Former Venice resident writes book about growing up in the community during the 1940s
By Holly Jenvey
Author Donna Friess’ latest book, “Growing Up Venice: Parallel Universes,” was recently named a finalist in the Memoirs: Historical/Legacy category of the 2021 Next Generation Indie Book Awards, the largest international awards program for indie authors and independent publishers.
Published in September 2020, the book recounts her life growing up in Venice during the California Oil Boom of the 1940s. Friess lived next to a working oil pump. At the time, she didn’t realize that she was living next to the fourth most productive oil field in California.
Friess is a former professor and historian who was looking to delve deeper into California history, which ultimately led to the idea for the book. When the lockdown occurred during COVID-19, Friess felt it was the best time to start writing.
Even though Friess doesn’t live in Venice anymore, she wanted to bring a significant period of Los Angeles history to life.
“It was just the experience of writing that book during a pandemic,” Friess said. “When I had the luxury of time to write, I didn’t have to be anywhere. In fact, I couldn’t go anywhere… Of all the nine books that I’ve written, it was absolutely pure joy.”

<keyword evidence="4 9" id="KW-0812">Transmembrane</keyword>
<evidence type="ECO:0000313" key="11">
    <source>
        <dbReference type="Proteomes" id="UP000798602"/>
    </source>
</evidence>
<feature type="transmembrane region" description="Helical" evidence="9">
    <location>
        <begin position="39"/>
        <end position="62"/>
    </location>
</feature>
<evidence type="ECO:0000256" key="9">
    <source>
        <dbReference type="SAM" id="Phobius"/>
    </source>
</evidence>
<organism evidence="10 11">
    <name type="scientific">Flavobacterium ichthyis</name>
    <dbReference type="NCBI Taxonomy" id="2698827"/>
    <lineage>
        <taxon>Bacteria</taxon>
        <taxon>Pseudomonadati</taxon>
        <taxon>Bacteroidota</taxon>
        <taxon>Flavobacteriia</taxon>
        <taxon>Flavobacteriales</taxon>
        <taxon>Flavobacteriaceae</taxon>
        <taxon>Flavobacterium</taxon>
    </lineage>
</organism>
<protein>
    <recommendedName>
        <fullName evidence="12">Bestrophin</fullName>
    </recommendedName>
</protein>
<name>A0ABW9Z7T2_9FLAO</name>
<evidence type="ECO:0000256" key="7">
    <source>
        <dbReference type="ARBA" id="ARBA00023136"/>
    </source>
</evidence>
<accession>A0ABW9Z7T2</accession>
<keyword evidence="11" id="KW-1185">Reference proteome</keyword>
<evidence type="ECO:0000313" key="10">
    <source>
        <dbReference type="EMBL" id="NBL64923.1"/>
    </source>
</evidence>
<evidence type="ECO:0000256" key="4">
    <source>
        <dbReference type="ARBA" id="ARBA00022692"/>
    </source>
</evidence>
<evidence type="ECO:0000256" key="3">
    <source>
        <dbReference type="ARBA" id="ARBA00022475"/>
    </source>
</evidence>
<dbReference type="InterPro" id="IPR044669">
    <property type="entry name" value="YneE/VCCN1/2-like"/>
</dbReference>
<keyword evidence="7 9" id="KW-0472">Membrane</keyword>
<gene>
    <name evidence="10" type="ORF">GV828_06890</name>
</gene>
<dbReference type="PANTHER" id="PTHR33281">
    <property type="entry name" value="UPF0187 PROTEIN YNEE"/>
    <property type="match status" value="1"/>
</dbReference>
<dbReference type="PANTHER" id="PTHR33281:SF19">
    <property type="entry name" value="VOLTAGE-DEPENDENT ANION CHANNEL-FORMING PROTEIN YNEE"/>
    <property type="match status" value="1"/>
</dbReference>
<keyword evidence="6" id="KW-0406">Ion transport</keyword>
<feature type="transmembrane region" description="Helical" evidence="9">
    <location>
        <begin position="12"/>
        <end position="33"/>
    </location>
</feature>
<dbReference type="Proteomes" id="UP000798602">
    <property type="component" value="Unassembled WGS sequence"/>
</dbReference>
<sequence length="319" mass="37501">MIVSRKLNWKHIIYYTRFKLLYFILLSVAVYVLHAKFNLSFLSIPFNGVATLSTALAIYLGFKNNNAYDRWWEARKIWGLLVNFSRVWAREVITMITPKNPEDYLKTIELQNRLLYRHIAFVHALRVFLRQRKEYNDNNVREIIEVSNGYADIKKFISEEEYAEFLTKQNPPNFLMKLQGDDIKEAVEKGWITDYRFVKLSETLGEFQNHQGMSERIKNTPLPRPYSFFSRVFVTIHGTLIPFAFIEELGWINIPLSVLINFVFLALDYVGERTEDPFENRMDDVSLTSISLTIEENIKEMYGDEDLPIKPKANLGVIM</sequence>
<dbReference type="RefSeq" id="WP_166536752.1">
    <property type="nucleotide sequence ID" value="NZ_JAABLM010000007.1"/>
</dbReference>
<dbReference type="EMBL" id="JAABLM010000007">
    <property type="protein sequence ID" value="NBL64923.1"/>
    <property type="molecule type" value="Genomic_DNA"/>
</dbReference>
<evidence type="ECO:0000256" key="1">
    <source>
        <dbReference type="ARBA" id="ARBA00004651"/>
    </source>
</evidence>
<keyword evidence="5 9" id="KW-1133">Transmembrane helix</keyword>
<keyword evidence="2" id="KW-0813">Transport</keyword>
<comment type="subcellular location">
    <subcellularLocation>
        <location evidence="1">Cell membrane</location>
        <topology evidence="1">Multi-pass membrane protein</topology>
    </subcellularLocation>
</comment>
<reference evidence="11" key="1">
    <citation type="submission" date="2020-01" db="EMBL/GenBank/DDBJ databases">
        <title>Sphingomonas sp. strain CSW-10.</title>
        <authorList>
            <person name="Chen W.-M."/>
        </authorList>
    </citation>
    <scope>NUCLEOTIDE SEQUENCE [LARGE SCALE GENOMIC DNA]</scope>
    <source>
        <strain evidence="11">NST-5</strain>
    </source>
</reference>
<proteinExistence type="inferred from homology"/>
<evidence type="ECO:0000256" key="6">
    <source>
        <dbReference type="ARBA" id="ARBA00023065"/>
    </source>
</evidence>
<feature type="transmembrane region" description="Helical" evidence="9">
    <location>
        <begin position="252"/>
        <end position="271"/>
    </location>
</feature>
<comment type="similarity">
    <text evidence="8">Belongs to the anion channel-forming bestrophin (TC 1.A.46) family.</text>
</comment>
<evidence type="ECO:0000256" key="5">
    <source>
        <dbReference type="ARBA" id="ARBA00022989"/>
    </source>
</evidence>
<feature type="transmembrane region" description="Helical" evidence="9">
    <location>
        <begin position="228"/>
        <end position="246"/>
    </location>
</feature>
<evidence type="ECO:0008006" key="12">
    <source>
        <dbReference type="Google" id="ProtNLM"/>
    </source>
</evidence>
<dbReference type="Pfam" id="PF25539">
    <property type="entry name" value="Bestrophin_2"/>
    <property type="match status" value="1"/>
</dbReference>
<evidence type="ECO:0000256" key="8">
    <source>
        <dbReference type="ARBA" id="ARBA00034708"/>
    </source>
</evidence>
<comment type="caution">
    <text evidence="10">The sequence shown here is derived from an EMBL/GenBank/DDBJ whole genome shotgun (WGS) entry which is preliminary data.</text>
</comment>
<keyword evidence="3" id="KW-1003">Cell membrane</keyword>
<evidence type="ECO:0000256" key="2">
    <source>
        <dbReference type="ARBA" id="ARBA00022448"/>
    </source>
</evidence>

The book begins with Friess’ grandparents who arrived in Venice in the 1880s, and honors the Indigenous community living on the Venice shores. It also highlights Abbot Kinney’s Venice-of-America years and includes stories that span the discovery of oil, along with the evolving art scene and how the city transformed into a tech hub.
In the book, Friess also cites the importance of preserving family history. Prior to writing her book, Friess once read a line in a novel that stayed with her: “Once the storyteller is gone, so are the stories unless they are written down.”
“That line resonated so heavily with me that I heard it in the background as I wrote ‘Growing Up Venice,’” Friess said. “My childhood stories and memories that would otherwise be forgotten.”
Even though Venice has changed since Friess lived there, she felt connected to her childhood when she visited recently.
“To stand there and inhale the ocean water and relive that, it was marvelous,” Friess said.
Friess wants readers to learn there is no place in the world like Venice. She said she believes the dichotomy and the variety of groups who live in Venice make it an attraction to the world along with its evolution. Friess wants her book to safeguard Venice’s history to live on for as long as possible.
“Growing Up Venice: Parallel Universes” is available at Amazon in Kindle format, black and white print, and hardback color print.